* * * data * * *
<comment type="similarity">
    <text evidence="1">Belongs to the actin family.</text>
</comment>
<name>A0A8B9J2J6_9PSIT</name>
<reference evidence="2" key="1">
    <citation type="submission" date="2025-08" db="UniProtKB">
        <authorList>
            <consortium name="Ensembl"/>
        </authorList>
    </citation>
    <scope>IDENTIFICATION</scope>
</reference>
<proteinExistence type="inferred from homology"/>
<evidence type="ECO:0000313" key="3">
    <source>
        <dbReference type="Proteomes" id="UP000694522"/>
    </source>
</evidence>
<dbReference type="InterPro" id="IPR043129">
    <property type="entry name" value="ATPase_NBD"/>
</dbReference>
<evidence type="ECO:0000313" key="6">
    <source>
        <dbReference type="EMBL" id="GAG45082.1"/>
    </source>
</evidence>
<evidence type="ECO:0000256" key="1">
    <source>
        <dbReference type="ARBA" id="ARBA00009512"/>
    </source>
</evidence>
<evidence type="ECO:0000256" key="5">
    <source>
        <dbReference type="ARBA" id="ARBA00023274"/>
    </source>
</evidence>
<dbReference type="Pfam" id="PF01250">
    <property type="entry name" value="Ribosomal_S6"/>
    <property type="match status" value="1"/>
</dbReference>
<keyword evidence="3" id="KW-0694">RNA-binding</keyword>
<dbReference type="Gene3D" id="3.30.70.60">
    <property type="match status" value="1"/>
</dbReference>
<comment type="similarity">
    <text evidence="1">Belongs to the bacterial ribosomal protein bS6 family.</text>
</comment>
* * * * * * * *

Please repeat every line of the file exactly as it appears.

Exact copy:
<comment type="similarity">
    <text evidence="1">Belongs to the actin family.</text>
</comment>
<name>A0A8B9J2J6_9PSIT</name>
<reference evidence="2" key="1">
    <citation type="submission" date="2025-08" db="UniProtKB">
        <authorList>
            <consortium name="Ensembl"/>
        </authorList>
    </citation>
    <scope>IDENTIFICATION</scope>
</reference>
<proteinExistence type="inferred from homology"/>
<evidence type="ECO:0000313" key="3">
    <source>
        <dbReference type="Proteomes" id="UP000694522"/>
    </source>
</evidence>
<dbReference type="InterPro" id="IPR043129">
    <property type="entry name" value="ATPase_NBD"/>
</dbReference>
<evidence type="ECO:0000313" key="6">
    <source>
        <dbReference type="EMBL" id="GAG45082.1"/>
    </source>
</evidence>
<evidence type="ECO:0000256" key="1">
    <source>
        <dbReference type="ARBA" id="ARBA00009512"/>
    </source>
</evidence>
<evidence type="ECO:0000256" key="5">
    <source>
        <dbReference type="ARBA" id="ARBA00023274"/>
    </source>
</evidence>
<dbReference type="Pfam" id="PF01250">
    <property type="entry name" value="Ribosomal_S6"/>
    <property type="match status" value="1"/>
</dbReference>
<keyword evidence="3" id="KW-0694">RNA-binding</keyword>
<dbReference type="Gene3D" id="3.30.70.60">
    <property type="match status" value="1"/>
</dbReference>
<comment type="similarity">
    <text evidence="1">Belongs to the bacterial ribosomal protein bS6 family.</text>
</comment>